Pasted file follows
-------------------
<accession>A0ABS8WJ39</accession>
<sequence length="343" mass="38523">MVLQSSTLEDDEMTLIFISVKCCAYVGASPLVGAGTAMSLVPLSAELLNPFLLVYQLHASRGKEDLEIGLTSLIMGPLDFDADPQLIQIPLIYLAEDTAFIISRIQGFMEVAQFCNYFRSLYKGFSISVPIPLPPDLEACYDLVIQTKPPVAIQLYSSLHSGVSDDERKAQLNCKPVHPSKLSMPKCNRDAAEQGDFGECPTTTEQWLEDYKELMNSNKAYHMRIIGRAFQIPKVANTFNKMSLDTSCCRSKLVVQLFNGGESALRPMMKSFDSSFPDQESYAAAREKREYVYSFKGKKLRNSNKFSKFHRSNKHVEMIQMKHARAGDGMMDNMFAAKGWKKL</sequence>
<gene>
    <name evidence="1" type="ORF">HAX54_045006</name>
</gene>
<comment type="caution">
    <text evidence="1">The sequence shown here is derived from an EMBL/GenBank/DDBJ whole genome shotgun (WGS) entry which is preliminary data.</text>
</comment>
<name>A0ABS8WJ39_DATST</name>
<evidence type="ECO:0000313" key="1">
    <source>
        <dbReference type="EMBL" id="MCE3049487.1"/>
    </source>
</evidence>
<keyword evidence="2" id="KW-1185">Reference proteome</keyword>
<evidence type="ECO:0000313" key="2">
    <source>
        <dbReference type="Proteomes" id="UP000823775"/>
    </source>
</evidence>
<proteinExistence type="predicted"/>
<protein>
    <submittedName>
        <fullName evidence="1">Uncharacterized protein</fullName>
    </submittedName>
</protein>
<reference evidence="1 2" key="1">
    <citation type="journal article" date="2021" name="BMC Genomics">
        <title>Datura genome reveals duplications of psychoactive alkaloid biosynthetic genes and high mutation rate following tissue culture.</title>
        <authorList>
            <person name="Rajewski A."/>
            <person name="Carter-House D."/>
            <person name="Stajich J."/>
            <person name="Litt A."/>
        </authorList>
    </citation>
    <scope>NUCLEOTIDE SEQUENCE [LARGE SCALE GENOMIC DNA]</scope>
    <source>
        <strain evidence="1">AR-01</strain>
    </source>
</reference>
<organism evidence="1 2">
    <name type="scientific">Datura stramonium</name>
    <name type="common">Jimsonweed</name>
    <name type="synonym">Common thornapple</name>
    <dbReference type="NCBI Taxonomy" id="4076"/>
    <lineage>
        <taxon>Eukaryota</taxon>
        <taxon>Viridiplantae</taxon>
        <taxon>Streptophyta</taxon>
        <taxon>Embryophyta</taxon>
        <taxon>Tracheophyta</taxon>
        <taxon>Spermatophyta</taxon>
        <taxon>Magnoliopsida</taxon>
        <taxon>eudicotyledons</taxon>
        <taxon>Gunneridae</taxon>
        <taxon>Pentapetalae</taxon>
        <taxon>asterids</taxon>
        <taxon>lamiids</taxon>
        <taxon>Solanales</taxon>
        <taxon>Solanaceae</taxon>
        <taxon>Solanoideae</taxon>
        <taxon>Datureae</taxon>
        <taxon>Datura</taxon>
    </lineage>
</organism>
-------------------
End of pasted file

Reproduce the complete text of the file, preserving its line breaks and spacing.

<accession>A0ABS8WJ39</accession>
<sequence length="343" mass="38523">MVLQSSTLEDDEMTLIFISVKCCAYVGASPLVGAGTAMSLVPLSAELLNPFLLVYQLHASRGKEDLEIGLTSLIMGPLDFDADPQLIQIPLIYLAEDTAFIISRIQGFMEVAQFCNYFRSLYKGFSISVPIPLPPDLEACYDLVIQTKPPVAIQLYSSLHSGVSDDERKAQLNCKPVHPSKLSMPKCNRDAAEQGDFGECPTTTEQWLEDYKELMNSNKAYHMRIIGRAFQIPKVANTFNKMSLDTSCCRSKLVVQLFNGGESALRPMMKSFDSSFPDQESYAAAREKREYVYSFKGKKLRNSNKFSKFHRSNKHVEMIQMKHARAGDGMMDNMFAAKGWKKL</sequence>
<gene>
    <name evidence="1" type="ORF">HAX54_045006</name>
</gene>
<comment type="caution">
    <text evidence="1">The sequence shown here is derived from an EMBL/GenBank/DDBJ whole genome shotgun (WGS) entry which is preliminary data.</text>
</comment>
<name>A0ABS8WJ39_DATST</name>
<evidence type="ECO:0000313" key="1">
    <source>
        <dbReference type="EMBL" id="MCE3049487.1"/>
    </source>
</evidence>
<keyword evidence="2" id="KW-1185">Reference proteome</keyword>
<evidence type="ECO:0000313" key="2">
    <source>
        <dbReference type="Proteomes" id="UP000823775"/>
    </source>
</evidence>
<proteinExistence type="predicted"/>
<protein>
    <submittedName>
        <fullName evidence="1">Uncharacterized protein</fullName>
    </submittedName>
</protein>
<reference evidence="1 2" key="1">
    <citation type="journal article" date="2021" name="BMC Genomics">
        <title>Datura genome reveals duplications of psychoactive alkaloid biosynthetic genes and high mutation rate following tissue culture.</title>
        <authorList>
            <person name="Rajewski A."/>
            <person name="Carter-House D."/>
            <person name="Stajich J."/>
            <person name="Litt A."/>
        </authorList>
    </citation>
    <scope>NUCLEOTIDE SEQUENCE [LARGE SCALE GENOMIC DNA]</scope>
    <source>
        <strain evidence="1">AR-01</strain>
    </source>
</reference>
<organism evidence="1 2">
    <name type="scientific">Datura stramonium</name>
    <name type="common">Jimsonweed</name>
    <name type="synonym">Common thornapple</name>
    <dbReference type="NCBI Taxonomy" id="4076"/>
    <lineage>
        <taxon>Eukaryota</taxon>
        <taxon>Viridiplantae</taxon>
        <taxon>Streptophyta</taxon>
        <taxon>Embryophyta</taxon>
        <taxon>Tracheophyta</taxon>
        <taxon>Spermatophyta</taxon>
        <taxon>Magnoliopsida</taxon>
        <taxon>eudicotyledons</taxon>
        <taxon>Gunneridae</taxon>
        <taxon>Pentapetalae</taxon>
        <taxon>asterids</taxon>
        <taxon>lamiids</taxon>
        <taxon>Solanales</taxon>
        <taxon>Solanaceae</taxon>
        <taxon>Solanoideae</taxon>
        <taxon>Datureae</taxon>
        <taxon>Datura</taxon>
    </lineage>
</organism>